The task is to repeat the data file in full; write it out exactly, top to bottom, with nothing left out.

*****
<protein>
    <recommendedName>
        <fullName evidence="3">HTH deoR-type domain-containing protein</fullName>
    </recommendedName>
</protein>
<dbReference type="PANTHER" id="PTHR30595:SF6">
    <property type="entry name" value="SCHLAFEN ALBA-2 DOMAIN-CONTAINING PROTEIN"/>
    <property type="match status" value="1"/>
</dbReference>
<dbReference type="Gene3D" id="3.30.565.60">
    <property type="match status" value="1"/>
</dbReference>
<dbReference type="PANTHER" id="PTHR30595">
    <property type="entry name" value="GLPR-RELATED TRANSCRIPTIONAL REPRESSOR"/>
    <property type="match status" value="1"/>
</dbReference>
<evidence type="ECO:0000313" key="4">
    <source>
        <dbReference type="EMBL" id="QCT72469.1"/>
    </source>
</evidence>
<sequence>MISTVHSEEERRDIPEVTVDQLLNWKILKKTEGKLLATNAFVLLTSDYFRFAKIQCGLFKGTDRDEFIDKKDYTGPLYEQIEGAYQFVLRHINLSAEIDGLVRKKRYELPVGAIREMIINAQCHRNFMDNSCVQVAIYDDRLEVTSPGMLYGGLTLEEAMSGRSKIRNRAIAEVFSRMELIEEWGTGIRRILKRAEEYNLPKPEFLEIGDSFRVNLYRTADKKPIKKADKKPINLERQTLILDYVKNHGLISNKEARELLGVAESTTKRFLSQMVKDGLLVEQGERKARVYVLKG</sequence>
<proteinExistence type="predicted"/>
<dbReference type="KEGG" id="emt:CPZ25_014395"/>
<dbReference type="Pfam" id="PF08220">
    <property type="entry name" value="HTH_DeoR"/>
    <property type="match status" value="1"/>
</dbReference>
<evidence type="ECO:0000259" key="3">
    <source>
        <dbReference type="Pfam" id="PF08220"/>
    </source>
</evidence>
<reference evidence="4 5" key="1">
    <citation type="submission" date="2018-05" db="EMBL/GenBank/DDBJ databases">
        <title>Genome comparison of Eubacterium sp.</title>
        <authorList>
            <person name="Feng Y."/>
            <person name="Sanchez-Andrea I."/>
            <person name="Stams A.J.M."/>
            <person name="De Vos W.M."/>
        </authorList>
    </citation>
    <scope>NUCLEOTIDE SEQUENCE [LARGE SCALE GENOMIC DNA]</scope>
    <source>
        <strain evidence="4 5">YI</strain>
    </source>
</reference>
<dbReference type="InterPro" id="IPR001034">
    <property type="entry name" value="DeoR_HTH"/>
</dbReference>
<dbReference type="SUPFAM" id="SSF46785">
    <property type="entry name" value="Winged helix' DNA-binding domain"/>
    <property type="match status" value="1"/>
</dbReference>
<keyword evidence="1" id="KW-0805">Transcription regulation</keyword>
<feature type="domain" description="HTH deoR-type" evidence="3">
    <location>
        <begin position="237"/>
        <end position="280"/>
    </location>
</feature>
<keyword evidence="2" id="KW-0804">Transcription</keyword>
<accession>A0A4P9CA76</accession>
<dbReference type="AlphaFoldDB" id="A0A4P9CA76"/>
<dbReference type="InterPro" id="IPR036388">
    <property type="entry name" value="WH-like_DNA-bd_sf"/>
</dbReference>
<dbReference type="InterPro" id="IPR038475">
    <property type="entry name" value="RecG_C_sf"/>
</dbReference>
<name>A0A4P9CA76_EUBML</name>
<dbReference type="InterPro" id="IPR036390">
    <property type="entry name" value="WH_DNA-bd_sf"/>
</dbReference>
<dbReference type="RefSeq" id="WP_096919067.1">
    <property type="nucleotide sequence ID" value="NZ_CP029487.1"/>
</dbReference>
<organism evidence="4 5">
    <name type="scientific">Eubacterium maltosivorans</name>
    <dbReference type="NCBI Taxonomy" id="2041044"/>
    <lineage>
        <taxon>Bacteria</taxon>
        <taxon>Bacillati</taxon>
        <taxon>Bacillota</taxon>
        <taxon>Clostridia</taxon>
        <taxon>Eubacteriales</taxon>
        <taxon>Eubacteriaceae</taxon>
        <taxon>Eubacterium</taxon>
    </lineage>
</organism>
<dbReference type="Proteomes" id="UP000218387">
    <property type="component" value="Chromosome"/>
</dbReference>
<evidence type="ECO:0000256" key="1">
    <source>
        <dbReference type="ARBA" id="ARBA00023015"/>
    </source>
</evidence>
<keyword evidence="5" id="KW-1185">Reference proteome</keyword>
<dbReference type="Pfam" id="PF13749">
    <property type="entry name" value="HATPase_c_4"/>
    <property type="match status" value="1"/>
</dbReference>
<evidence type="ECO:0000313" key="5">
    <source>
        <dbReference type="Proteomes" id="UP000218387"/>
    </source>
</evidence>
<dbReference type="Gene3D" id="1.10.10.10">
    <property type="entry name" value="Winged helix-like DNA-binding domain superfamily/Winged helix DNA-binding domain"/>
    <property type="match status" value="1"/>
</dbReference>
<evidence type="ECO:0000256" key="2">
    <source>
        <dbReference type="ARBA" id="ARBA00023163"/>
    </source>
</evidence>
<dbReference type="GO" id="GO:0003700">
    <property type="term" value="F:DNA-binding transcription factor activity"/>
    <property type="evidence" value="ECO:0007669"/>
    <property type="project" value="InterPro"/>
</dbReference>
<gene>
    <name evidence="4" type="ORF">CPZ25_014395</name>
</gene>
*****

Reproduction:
<protein>
    <recommendedName>
        <fullName evidence="3">HTH deoR-type domain-containing protein</fullName>
    </recommendedName>
</protein>
<dbReference type="PANTHER" id="PTHR30595:SF6">
    <property type="entry name" value="SCHLAFEN ALBA-2 DOMAIN-CONTAINING PROTEIN"/>
    <property type="match status" value="1"/>
</dbReference>
<dbReference type="Gene3D" id="3.30.565.60">
    <property type="match status" value="1"/>
</dbReference>
<dbReference type="PANTHER" id="PTHR30595">
    <property type="entry name" value="GLPR-RELATED TRANSCRIPTIONAL REPRESSOR"/>
    <property type="match status" value="1"/>
</dbReference>
<evidence type="ECO:0000313" key="4">
    <source>
        <dbReference type="EMBL" id="QCT72469.1"/>
    </source>
</evidence>
<sequence>MISTVHSEEERRDIPEVTVDQLLNWKILKKTEGKLLATNAFVLLTSDYFRFAKIQCGLFKGTDRDEFIDKKDYTGPLYEQIEGAYQFVLRHINLSAEIDGLVRKKRYELPVGAIREMIINAQCHRNFMDNSCVQVAIYDDRLEVTSPGMLYGGLTLEEAMSGRSKIRNRAIAEVFSRMELIEEWGTGIRRILKRAEEYNLPKPEFLEIGDSFRVNLYRTADKKPIKKADKKPINLERQTLILDYVKNHGLISNKEARELLGVAESTTKRFLSQMVKDGLLVEQGERKARVYVLKG</sequence>
<proteinExistence type="predicted"/>
<dbReference type="KEGG" id="emt:CPZ25_014395"/>
<dbReference type="Pfam" id="PF08220">
    <property type="entry name" value="HTH_DeoR"/>
    <property type="match status" value="1"/>
</dbReference>
<evidence type="ECO:0000259" key="3">
    <source>
        <dbReference type="Pfam" id="PF08220"/>
    </source>
</evidence>
<reference evidence="4 5" key="1">
    <citation type="submission" date="2018-05" db="EMBL/GenBank/DDBJ databases">
        <title>Genome comparison of Eubacterium sp.</title>
        <authorList>
            <person name="Feng Y."/>
            <person name="Sanchez-Andrea I."/>
            <person name="Stams A.J.M."/>
            <person name="De Vos W.M."/>
        </authorList>
    </citation>
    <scope>NUCLEOTIDE SEQUENCE [LARGE SCALE GENOMIC DNA]</scope>
    <source>
        <strain evidence="4 5">YI</strain>
    </source>
</reference>
<dbReference type="InterPro" id="IPR001034">
    <property type="entry name" value="DeoR_HTH"/>
</dbReference>
<dbReference type="SUPFAM" id="SSF46785">
    <property type="entry name" value="Winged helix' DNA-binding domain"/>
    <property type="match status" value="1"/>
</dbReference>
<keyword evidence="1" id="KW-0805">Transcription regulation</keyword>
<feature type="domain" description="HTH deoR-type" evidence="3">
    <location>
        <begin position="237"/>
        <end position="280"/>
    </location>
</feature>
<keyword evidence="2" id="KW-0804">Transcription</keyword>
<accession>A0A4P9CA76</accession>
<dbReference type="AlphaFoldDB" id="A0A4P9CA76"/>
<dbReference type="InterPro" id="IPR036388">
    <property type="entry name" value="WH-like_DNA-bd_sf"/>
</dbReference>
<dbReference type="InterPro" id="IPR038475">
    <property type="entry name" value="RecG_C_sf"/>
</dbReference>
<name>A0A4P9CA76_EUBML</name>
<dbReference type="InterPro" id="IPR036390">
    <property type="entry name" value="WH_DNA-bd_sf"/>
</dbReference>
<dbReference type="RefSeq" id="WP_096919067.1">
    <property type="nucleotide sequence ID" value="NZ_CP029487.1"/>
</dbReference>
<organism evidence="4 5">
    <name type="scientific">Eubacterium maltosivorans</name>
    <dbReference type="NCBI Taxonomy" id="2041044"/>
    <lineage>
        <taxon>Bacteria</taxon>
        <taxon>Bacillati</taxon>
        <taxon>Bacillota</taxon>
        <taxon>Clostridia</taxon>
        <taxon>Eubacteriales</taxon>
        <taxon>Eubacteriaceae</taxon>
        <taxon>Eubacterium</taxon>
    </lineage>
</organism>
<dbReference type="Proteomes" id="UP000218387">
    <property type="component" value="Chromosome"/>
</dbReference>
<evidence type="ECO:0000256" key="1">
    <source>
        <dbReference type="ARBA" id="ARBA00023015"/>
    </source>
</evidence>
<keyword evidence="5" id="KW-1185">Reference proteome</keyword>
<dbReference type="Pfam" id="PF13749">
    <property type="entry name" value="HATPase_c_4"/>
    <property type="match status" value="1"/>
</dbReference>
<evidence type="ECO:0000313" key="5">
    <source>
        <dbReference type="Proteomes" id="UP000218387"/>
    </source>
</evidence>
<dbReference type="Gene3D" id="1.10.10.10">
    <property type="entry name" value="Winged helix-like DNA-binding domain superfamily/Winged helix DNA-binding domain"/>
    <property type="match status" value="1"/>
</dbReference>
<evidence type="ECO:0000256" key="2">
    <source>
        <dbReference type="ARBA" id="ARBA00023163"/>
    </source>
</evidence>
<dbReference type="GO" id="GO:0003700">
    <property type="term" value="F:DNA-binding transcription factor activity"/>
    <property type="evidence" value="ECO:0007669"/>
    <property type="project" value="InterPro"/>
</dbReference>
<gene>
    <name evidence="4" type="ORF">CPZ25_014395</name>
</gene>